The cab interior is semi-detailed but with the figure (who appears to be throwing up in the corner) blocking the door it seems hardly worth the effort.

Friday, 7 October 2011

Mount the Tri-ang

A couple of triangles of scrap and half a dozen slivers of micro-rod sloshed liberally with Simon Green, rust and Charondon Granite and at least it looks like a piece of ironmongery that belongs on an industrial locomotive.

Thursday, 6 October 2011

Isn't this nice?




Whatever happened to flat caps and short trousers?

Oddjob1

I often get a sly remark about sticking firmly to 4mm scale narrow gauge and not moving with, lets say, the rest of my social circle and working in one of the bigger scales. I'm quick to point out that there has been a 1:24 project which met it's end in an unfortunate manner, but can be viewed in the list at the top. I've also dabbled in 7mm ng and though a full layout has yet to emerge, there are a few unfinished items lying around. The above compact Sentinal being one.

Built from plastic on a cut-down Hornby chassis and otherwise finished, I'd not decided on which couplers to use, at the time swinging between T/Ls and Kadees. As most of the people I know stick to the T/Ls it seemed logical to follow, so the odd job was to fit.
The front end is a problem. there is zero clearance behind the bodywork with the bulkhead of the chassis sitting tight behind, so a lump of plastic and a self tapper do the mounting work. What I hope to do now is diddle with it visually and blend it in with the rest. The rear end should be less thrusting as there is space to set it slightly into the body. As it is this only sits about 5mm forward of where the coupler was originally.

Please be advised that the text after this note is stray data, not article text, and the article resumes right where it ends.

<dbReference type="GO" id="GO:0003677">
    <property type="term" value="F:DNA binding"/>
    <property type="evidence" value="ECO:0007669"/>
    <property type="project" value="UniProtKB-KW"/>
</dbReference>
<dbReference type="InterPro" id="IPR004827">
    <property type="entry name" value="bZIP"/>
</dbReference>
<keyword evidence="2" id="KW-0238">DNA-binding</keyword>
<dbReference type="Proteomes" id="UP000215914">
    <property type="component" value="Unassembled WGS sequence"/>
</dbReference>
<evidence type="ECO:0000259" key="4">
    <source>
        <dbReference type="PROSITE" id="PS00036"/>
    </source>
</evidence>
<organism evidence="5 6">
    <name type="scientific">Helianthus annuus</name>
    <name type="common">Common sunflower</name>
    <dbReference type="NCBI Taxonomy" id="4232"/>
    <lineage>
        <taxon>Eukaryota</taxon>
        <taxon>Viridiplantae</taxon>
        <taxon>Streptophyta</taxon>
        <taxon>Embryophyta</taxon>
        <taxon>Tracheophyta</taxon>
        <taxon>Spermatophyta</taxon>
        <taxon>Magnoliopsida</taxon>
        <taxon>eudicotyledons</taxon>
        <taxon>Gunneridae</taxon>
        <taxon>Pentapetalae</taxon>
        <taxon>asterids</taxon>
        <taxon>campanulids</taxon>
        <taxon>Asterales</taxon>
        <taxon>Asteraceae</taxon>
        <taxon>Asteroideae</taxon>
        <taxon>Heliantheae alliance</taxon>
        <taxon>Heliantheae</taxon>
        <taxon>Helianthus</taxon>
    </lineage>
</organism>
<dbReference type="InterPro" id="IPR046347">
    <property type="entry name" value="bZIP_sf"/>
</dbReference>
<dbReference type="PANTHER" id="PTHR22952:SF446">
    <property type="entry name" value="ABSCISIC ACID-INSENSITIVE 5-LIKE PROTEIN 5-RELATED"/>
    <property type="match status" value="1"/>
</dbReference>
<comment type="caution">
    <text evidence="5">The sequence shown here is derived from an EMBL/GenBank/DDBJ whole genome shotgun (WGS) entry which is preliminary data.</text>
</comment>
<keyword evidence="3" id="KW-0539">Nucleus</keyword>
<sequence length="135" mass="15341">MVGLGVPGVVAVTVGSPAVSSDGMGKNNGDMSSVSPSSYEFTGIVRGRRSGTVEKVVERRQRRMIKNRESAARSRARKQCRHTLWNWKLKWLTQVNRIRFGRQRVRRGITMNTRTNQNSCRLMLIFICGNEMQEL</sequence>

Anyone know of a supply of Tri-ang pressed T/L couplers?

Tuesday, 4 October 2011

Post Wickham

There was much talk as always during the Fareham show about next projects. The one thing about the loose association with Nigel is that the two of us bounce ideas off each other continually - most of which will never see the light of day. This, coupled with the fact that both of us have bouts of bargain-itis, means that there are often many odd bits of material and kits that can be used.
This Sunday just gone it was trams. Not a new idea, but lifted to the fore with the purchase of a book from Kevin Robertson's stand titled Twilight of London Trams. Lots of drool-worthy large plate photos of London streets between 1949-52 many showing the conduit system which has always appealed. A small layout had been mooted a while back (I have kits in stock) for the Wealden Railway Group's competition of a layout in the space of three linear sheets of A4. Now Chris Nevard (link to your right) is building in the same sort of area.
This small area modelling maybe the way forward for these 'bargain' kits that I have stacked up. In the meantime there is the Norwegian to test and work out.

Monday, 3 October 2011

Fareham Exhibition

Fareham at Wickham. Garn ran without hitch apart from clumsy operators. Definitely shirtsleeves even on October 1st as this snap of a warm Nigel will prove.

I was rather taken with the other 009 layout in attendence, Julian Evison's Khan. An unashamed large scale rabbit warren which was deservedly popular all over the weekend.

Again thoughts to the future of Garn and although it is being advised against in certain quarters, I have an idea to sell in the not too distant future. One, because it has done what it set out to do, and two, I have bills to pay.



Saturday, 1 October 2011

Miles - the movie







A quick bit of Miles shunting three shale wagons on Garn at Fareham. Nice show and unlike a lot this year, very busy despite it being the 1st October and beach weather.